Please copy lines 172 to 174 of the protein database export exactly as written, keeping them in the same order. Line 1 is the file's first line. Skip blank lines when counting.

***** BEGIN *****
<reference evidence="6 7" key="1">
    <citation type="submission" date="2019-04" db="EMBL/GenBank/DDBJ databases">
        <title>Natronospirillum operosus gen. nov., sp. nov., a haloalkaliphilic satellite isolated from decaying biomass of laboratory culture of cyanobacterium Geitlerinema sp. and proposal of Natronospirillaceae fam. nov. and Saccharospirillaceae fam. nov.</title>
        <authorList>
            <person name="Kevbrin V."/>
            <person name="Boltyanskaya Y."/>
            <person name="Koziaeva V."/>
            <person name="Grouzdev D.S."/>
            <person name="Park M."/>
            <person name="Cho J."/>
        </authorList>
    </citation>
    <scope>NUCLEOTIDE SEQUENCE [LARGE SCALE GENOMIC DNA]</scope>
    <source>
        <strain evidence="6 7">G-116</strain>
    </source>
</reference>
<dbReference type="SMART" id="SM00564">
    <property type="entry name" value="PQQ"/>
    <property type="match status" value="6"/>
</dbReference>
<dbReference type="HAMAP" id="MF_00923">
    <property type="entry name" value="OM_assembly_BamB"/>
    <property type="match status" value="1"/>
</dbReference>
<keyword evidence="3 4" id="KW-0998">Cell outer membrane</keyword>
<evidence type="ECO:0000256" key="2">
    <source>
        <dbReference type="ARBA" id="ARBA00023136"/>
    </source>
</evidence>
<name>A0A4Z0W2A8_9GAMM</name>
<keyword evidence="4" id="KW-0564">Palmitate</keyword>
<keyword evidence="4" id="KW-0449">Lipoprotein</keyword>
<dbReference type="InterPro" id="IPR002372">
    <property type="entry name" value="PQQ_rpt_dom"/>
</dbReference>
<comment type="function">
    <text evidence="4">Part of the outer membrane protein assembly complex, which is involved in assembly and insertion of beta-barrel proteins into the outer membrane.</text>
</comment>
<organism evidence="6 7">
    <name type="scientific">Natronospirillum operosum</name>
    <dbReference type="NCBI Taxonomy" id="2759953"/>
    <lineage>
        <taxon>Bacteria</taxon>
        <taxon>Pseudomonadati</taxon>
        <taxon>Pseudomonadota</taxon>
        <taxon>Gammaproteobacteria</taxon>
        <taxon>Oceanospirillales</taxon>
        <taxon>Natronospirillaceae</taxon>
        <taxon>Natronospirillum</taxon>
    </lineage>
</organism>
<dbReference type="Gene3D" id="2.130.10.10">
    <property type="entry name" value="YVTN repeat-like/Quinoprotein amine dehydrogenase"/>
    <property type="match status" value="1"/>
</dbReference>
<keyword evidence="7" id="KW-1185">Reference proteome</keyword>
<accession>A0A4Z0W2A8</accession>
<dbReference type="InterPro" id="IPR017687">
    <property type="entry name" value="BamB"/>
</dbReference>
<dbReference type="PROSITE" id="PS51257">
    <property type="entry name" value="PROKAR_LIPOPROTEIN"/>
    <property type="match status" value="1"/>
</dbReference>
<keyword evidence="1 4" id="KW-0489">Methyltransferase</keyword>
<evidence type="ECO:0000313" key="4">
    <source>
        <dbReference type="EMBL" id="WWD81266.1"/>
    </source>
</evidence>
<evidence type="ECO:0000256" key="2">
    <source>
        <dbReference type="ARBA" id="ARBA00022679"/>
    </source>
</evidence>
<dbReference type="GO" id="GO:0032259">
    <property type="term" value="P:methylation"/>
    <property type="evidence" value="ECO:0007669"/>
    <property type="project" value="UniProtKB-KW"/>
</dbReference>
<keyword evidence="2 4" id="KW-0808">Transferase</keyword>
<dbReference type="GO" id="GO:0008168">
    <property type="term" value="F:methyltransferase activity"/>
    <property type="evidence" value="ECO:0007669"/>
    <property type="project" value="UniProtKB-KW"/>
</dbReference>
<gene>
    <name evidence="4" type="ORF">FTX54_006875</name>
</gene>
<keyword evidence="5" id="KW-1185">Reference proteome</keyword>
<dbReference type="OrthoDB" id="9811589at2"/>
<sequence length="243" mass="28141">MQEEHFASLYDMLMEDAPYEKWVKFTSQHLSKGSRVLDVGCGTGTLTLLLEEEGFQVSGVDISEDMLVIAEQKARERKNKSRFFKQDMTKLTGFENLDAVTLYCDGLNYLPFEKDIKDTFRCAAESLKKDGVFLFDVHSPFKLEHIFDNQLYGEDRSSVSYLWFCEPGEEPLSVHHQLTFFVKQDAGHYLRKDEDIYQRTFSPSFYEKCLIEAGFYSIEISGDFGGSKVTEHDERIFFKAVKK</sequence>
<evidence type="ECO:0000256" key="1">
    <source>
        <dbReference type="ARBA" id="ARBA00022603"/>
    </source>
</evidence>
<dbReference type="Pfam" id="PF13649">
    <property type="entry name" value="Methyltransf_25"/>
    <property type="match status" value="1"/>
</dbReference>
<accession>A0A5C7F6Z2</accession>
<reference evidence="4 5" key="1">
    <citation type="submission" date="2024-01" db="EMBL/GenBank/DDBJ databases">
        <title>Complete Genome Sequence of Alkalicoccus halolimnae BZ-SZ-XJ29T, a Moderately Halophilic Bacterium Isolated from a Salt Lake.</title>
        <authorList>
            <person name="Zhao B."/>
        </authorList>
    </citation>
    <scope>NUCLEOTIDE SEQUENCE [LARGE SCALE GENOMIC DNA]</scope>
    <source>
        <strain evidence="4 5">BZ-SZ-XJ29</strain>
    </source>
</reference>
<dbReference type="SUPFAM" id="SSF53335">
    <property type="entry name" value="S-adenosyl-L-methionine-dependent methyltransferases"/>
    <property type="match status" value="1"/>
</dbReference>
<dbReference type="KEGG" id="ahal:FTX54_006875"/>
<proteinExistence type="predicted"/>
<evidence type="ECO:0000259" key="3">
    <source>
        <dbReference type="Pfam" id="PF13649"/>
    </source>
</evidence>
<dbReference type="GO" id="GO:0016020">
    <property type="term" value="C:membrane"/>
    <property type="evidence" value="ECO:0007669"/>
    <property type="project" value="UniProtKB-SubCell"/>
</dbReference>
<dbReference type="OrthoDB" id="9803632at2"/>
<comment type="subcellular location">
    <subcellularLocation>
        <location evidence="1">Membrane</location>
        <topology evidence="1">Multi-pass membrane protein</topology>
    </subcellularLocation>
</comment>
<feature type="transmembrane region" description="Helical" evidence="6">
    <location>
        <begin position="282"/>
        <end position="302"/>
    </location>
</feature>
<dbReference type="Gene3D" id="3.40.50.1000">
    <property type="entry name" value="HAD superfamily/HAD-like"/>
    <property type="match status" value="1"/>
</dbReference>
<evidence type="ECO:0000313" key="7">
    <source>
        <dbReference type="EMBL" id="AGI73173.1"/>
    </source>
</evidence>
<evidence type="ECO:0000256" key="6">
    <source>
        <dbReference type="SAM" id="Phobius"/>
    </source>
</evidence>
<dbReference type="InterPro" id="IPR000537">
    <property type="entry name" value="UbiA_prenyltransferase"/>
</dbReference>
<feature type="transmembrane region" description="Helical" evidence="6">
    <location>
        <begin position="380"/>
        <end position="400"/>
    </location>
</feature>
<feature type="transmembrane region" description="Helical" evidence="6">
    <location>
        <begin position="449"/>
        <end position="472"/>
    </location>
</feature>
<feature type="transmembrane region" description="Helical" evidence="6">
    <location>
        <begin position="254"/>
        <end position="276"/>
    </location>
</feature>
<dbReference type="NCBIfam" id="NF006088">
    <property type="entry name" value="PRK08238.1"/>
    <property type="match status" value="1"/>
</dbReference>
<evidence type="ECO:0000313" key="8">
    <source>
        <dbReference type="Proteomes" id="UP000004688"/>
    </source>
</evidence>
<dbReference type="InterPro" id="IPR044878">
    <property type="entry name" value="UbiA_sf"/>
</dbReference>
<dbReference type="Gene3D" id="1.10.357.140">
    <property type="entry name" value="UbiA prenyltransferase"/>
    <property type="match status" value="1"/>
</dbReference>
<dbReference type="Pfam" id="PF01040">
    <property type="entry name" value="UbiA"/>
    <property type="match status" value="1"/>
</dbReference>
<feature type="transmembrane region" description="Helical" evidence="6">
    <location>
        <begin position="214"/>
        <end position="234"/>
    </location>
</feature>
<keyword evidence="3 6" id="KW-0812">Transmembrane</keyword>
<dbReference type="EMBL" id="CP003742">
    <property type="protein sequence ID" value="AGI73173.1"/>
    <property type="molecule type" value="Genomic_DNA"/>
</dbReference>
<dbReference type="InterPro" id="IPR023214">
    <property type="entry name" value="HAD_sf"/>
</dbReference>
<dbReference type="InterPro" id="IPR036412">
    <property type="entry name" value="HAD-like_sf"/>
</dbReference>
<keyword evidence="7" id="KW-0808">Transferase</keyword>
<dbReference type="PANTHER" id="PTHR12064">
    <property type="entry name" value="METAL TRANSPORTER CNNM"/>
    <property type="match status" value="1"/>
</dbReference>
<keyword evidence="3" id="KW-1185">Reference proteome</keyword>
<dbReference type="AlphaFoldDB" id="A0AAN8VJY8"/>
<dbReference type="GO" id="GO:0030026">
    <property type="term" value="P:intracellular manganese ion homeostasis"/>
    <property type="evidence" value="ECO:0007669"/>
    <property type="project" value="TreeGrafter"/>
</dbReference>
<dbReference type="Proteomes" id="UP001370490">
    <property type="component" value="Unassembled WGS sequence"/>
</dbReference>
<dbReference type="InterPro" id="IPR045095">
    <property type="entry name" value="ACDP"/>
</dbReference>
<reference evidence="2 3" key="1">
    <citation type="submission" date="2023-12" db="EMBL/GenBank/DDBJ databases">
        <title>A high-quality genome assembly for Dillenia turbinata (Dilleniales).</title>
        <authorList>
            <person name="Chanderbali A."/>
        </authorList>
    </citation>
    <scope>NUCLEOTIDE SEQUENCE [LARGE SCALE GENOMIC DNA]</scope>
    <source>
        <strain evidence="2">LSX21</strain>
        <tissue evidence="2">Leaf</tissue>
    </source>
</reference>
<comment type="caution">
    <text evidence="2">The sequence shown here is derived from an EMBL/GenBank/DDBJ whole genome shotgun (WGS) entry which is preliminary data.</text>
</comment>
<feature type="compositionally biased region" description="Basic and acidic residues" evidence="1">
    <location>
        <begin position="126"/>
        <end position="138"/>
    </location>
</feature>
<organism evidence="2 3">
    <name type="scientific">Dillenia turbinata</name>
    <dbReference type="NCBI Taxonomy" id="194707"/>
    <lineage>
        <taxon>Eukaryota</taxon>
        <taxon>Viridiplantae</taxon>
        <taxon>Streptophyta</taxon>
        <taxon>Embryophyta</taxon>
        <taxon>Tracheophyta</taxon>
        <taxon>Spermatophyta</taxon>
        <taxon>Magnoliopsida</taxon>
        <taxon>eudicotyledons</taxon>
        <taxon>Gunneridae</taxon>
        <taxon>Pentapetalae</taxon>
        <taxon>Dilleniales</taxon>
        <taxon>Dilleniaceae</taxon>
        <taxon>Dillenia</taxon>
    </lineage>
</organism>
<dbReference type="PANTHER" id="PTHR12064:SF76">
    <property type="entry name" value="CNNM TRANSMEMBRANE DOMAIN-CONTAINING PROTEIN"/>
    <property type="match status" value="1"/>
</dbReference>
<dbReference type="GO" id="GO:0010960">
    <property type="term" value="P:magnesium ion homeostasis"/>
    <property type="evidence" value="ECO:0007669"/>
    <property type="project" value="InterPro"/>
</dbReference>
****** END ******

        <end position="472"/>
    </location>
</feature>